democrat. Even' man who believed that
a state could go out of the union nt its
pleasure; every man w'ho believed that
the grand fabrio of American government
could be made to crumble instantly into
dust at the touch of treason, was a demo
crat. Every man that helped to burn
asylums in the city of New York, was a
democrat. Every man' who tried to fire
New York, was a democrat although he
knew thousands would perish, and that
the great serpents of flames, leaping from
one building to another, would clutch
children from their mothers' arms every
wretch that did it was a democrat.
Recollect.lt! Every man that tried to
spread the small pox and yellow fever in
the north, was a democrat. Soldiers,
every scar that you have on your heroic
bodies was given you by a democrat. I
am a republican. "
The results of the storm on Monday
night were strewn around the next morn
ing in profusion. Chimneys were blown
oil, out houses thrown down and blown
away and general havoc made. The
large store building belonging to T. E.
Wheeler, from which James Holland re
cently moved, was completelj' destroyed
except the roof, which lays over on the
next lot. The new house being erected
by 3Ir. Robinson was badly wrecked,
some small buildings being moved from
their .foundations, etc. The carriage shed
at Kanffman's barn blew down and open
ed the corral in which a band of horses
had been put the night before. Fortu
nately some of the boys got there in time
to run some buggies into the gap so they
did not get out. The new ware house of
James Holland was badly warped and
sprung, while the wind mill at his farm
was blown down, tower and all. The
force of the wind pulled up the tower
posts on G. W. Trefren's wind mill about
four inches and the tower is now taking a
lean.. Much minor damage was done but
the 'above represents the bulk of it.
Messrs. Colman, Knox, Eubank and
others had barns blown away and stove
up. We have heard of no one being
hurt. Broken Boio Timet.
They are all guaranteed to give perfect satisfaction and will consume
less gasoline than any stove in the market. Gall and examine the late
improved Jewel and be convinced and you will buy no other.
When Thurman was a boy of 10 tie had
faith in a scraD book. But his mother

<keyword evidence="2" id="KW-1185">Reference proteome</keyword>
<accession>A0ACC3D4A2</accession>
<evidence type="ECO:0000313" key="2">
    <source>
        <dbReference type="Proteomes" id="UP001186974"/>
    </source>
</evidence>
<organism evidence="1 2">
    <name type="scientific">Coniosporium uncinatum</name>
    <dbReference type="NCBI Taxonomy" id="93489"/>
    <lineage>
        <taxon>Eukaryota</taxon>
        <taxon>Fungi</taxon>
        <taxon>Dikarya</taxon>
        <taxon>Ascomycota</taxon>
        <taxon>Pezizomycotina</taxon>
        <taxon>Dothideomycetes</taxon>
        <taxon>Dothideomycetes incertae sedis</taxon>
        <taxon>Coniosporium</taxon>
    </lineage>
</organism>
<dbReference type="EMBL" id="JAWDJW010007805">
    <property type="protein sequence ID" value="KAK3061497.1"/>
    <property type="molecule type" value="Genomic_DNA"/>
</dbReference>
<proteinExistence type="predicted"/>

said : "Allen, I don't think you will heed
that: you will find after a little that you
will be depending on your scrap book al
together and your memory will suffer.
Scran books are easily lost, but waen you
thin once' fastened in vour mild
no one can s-et it awav from you." So
the boy fixed up his mind with scrap
v,v fanilidm and let. the books eo.
Whn ha cams to the law. as he says, he
could remeaber the testimony of fifty
witnesses, though the cases lasted s week
On a verv lenethv case his
V MWw U - -
notes would be embraced in two foolscap
From the Pilot.
Mrs. George Hartman was quite sick a
few days ago. We are' glad to say she is
O. V. Coulter's little son was taken
very sick last week. Dr. Harris was
called and at last account the little fellow
was much better.
James Coulter caught about one hun
dred fine fish last Sunday in the water
holes in the Sooth Platte. We are under
obligations to him for a fine string of red
Frank Cahill picketed out two fine
brood sows, one of the hot days last week,
while he came to Jown to do seme trad
ing. Frank forgot to tio them under a
shade tree and when he returned from
town he found both of his fine porkers
We have been informed by one of the
officials of the road that some parties- are
stealing coal from the trains that pass
through here at night, one conductor re
porting several tons taken from one car
one night last week. Paxton is getting a
bad name by these depredations and it is
time that the citizens should take the
matter in hand and put a stop to it This
is the out croppings, or result, of the
start made during the cold weather last
winter, when, to keep families from
freezing, men were forced to take coal
from trains. Now there is no call for
such action and a man who would board
a train now and steal coal, would steal
from your grainary or smoke house if he
had an opportunity. This may seem to
some to be putting it strong, but we fail
to see any difference between stealing
from a railroad car, and stealine from a
homesteader's corn crib. We do not